Of the two cameras under consideration, the Canon G16 features a 1/1.7-inch sensor and the Olympus TG-5 a 1/2.3-inch sensor. The sensor area in the TG-5 is 33 percent smaller. As a result of these sensor size differences, the cameras have a format factor of, respectively, 4.65 and 5.6. Both cameras feature a native aspect ratio (sensor width to sensor height) of 4:3.
Technology-wise, both cameras are equipped with BSI-CMOS (Backside Illuminated Complementary Metal–Oxide–Semiconductor) sensors.
Even though the G16 has a larger sensor, both cameras offer the same resolution of 12 megapixels. This implies that the G16 has a lower pixel density and larger individual pixels (with a pixel pitch of 1.87μm versus 1.53μm for the TG-5), which gives it a potential advantage in terms of light gathering capacity. It should, however, be noted that the TG-5 is much more recent (by 3 years and 8 months) than the G16, and its sensor will have benefitted from technological advances during this time that at least partly compensate for the smaller pixel size.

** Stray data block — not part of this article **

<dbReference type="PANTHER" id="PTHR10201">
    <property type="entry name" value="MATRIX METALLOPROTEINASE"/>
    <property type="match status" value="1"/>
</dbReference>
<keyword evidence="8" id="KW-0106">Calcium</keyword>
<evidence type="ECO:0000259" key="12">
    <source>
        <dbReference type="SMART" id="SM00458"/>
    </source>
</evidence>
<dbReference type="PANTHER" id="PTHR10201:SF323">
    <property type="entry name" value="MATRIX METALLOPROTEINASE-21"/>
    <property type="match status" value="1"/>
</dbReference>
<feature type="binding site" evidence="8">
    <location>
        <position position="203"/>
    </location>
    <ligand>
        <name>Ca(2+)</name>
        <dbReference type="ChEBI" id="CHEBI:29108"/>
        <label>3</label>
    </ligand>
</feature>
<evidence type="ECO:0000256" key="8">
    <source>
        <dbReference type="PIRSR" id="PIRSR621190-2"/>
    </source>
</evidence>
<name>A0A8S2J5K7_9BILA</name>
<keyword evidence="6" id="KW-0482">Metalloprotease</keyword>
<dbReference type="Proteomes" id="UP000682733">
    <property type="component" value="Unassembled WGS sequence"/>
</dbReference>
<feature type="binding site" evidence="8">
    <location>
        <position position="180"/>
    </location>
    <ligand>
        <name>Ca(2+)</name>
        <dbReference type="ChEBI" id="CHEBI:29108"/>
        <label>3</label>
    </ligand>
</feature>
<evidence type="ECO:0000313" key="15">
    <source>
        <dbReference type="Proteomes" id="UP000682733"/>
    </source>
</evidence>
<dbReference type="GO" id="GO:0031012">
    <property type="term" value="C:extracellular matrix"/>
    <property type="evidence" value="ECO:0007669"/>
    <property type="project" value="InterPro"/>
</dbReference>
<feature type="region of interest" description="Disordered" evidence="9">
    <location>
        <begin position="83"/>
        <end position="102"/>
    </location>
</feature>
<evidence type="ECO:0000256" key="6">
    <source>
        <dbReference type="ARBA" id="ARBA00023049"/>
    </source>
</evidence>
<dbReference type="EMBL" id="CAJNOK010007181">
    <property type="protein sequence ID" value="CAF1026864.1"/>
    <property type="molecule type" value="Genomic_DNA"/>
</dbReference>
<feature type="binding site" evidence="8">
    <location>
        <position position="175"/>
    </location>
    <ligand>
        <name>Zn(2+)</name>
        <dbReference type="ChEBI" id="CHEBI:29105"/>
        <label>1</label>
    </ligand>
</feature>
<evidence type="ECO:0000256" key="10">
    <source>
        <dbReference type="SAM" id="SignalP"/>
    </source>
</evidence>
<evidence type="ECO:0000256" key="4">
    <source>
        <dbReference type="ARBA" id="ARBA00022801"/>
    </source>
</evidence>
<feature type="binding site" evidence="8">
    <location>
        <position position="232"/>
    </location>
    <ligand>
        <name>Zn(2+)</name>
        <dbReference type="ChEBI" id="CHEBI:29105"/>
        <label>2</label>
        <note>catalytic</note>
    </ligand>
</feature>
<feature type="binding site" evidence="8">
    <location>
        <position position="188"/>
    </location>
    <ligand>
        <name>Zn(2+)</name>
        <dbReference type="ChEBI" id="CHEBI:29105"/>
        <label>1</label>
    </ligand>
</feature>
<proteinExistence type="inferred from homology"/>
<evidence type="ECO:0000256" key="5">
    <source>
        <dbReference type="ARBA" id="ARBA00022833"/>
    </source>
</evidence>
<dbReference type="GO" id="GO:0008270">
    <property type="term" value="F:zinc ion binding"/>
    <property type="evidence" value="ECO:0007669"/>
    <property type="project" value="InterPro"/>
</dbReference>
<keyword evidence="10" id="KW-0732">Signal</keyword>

The Canon PowerShot G16 has a native sensitivity range from ISO 80 to ISO 12800. The corresponding ISO settings for the Olympus Tough TG-5 are ISO 100 to ISO 12800 (no boost).
Since 2007, DXO Mark has published sensor performance measurements that have been derived using a consistent methodology. This service determines an overall sensor rating, as well as sub-scores for low-light sensitivity ("DXO Sports"), dynamic range ("DXO Landscape"), and color depth ("DXO Portrait"). The table below summarizes the physical sensor characteristics and sensor quality findings and compares them across a set of similar cameras.